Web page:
Somali returned to Libya under Italian policy sets himself on fire
Man told friends he had lost all hope of being evacuated to a safe country
Illegal migrants in the Ganzour shelter in the Libyan capital of Tripoli. The UNHCR has updated its policy to say Libya is no longer a safe country to return people to. Photograph: Mahmud Turkia/Getty Images
A Somali man set himself on fire in a Libyan detention centre on Wednesday, according to fellow detainees and the International Organisation for Migration (IOM).
The man, who is in his late 20s, reportedly doused himself in petrol from a generator in the centre and lit it, after telling friends he had lost hope of being relocated to a safe country.
Sources told The Irish Times the man carried out the action after being told he had little chance of evacuation by visiting officials from the United Nations Refugee Agency (UNHCR). The UNHCR said it was trying to verify this.
IOM spokesman Joel Millman said the detainee had set himself on fire as an “act of protest”.
“He was admitted into the hospital yesterday in Tripoli in the burn centre for intensive medical care. Our medical team visited him and informed the management that they are willing to support if it is needed,” he said.
However, a fellow detainee said he believed the Somali man had died. “All refugees have [a] very bad feeling. Today [we’re] not eating at all because so many people have died.” This would be the eighth death in Triq al Sikka centre this year, according to the detainee.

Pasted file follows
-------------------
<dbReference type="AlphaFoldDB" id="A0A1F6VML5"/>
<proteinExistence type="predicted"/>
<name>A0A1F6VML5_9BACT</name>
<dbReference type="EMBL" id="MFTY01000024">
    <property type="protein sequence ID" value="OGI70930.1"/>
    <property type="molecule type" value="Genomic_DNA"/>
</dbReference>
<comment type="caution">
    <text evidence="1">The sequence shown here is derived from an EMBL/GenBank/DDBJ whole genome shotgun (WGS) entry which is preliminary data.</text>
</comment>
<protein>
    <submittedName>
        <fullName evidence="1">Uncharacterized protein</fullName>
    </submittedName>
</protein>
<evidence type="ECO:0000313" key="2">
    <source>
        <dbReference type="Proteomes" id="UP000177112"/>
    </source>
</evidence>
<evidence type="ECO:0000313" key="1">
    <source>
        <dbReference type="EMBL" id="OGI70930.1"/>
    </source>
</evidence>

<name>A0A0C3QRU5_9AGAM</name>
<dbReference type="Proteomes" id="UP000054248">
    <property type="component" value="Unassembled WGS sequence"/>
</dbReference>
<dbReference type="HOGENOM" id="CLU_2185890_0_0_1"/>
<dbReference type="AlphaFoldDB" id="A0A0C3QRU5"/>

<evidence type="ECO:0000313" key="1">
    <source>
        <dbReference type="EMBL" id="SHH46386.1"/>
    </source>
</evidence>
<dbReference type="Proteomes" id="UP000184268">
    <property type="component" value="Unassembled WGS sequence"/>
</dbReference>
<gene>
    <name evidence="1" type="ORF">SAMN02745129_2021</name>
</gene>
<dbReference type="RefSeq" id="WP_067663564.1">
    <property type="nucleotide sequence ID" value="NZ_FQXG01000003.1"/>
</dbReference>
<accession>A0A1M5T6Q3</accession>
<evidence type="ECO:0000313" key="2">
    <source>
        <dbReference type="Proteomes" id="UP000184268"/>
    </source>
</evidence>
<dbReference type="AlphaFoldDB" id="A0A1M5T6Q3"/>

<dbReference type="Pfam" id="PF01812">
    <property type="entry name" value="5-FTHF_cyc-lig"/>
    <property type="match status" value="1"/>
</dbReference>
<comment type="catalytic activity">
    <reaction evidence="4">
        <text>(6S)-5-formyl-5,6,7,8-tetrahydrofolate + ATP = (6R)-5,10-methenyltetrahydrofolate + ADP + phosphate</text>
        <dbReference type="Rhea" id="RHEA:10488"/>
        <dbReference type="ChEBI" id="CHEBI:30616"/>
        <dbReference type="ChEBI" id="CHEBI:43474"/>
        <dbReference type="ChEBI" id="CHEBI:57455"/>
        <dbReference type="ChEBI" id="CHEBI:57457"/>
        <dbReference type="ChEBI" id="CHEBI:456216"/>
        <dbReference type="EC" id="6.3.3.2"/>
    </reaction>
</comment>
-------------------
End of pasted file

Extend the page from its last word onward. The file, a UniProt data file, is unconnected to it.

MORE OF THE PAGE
Tens of thousands of refugees and migrants have been returned to Libya since February 2017, when the country’s UN-backed government entered into a deal with Italy to prevent migration to Europe. Italian politicians have called the deal a success, because it has reduced the number of people arriving on their shores.
Rife with abuse
However, for the men, women and children returned to Libya, the situation is bleak. More than a dozen detainees across Tripoli contacted by phone have described detention centres rife with abuse, where they’re fed once a day at most, forced to work, and sometimes beaten or raped. Overcrowding has led to the spread of infectious diseases like tuberculosis.
Those detained include pregnant women and children of all ages.
Sources in Zintan, a detention centre 180km southwest of Tripoli, said that four detainees have died there within the past month. They say the poor conditions, including a lack of sanitation, have caused or contributed to the deaths.
In Tripoli, detainees in two centres said their families at home are being forced to send money for them to buy food because managers in the Libyan department for combating illegal immigration (DCIM)-run centres say there is no other way for them to eat.
Cross the Mediterranean
Many detainees’ families have already paid ransoms of more than $2,000 to smugglers who held them prisoner, regularly torturing them, before allowing them to attempt to cross the Mediterranean.
One man said the manager in his centre withholds food depending on his mood and whims. “If the leader of the detention centre gets happy by something in his own personal situation he tries to serve us food, if [he] not get happy he tries to stop it.”
In September, the UNHCR updated its policy to say Libya is no longer a safe country to return people to. The organisation is currently registering detainees from countries including Eritrea, Somalia, Sudan and Ethiopia, who cannot return home or are unwilling to because of conflict or fear of persecution. Many are hoping for evacuation from Libya, but the number of resettlement places currently offered by other countries is very limited.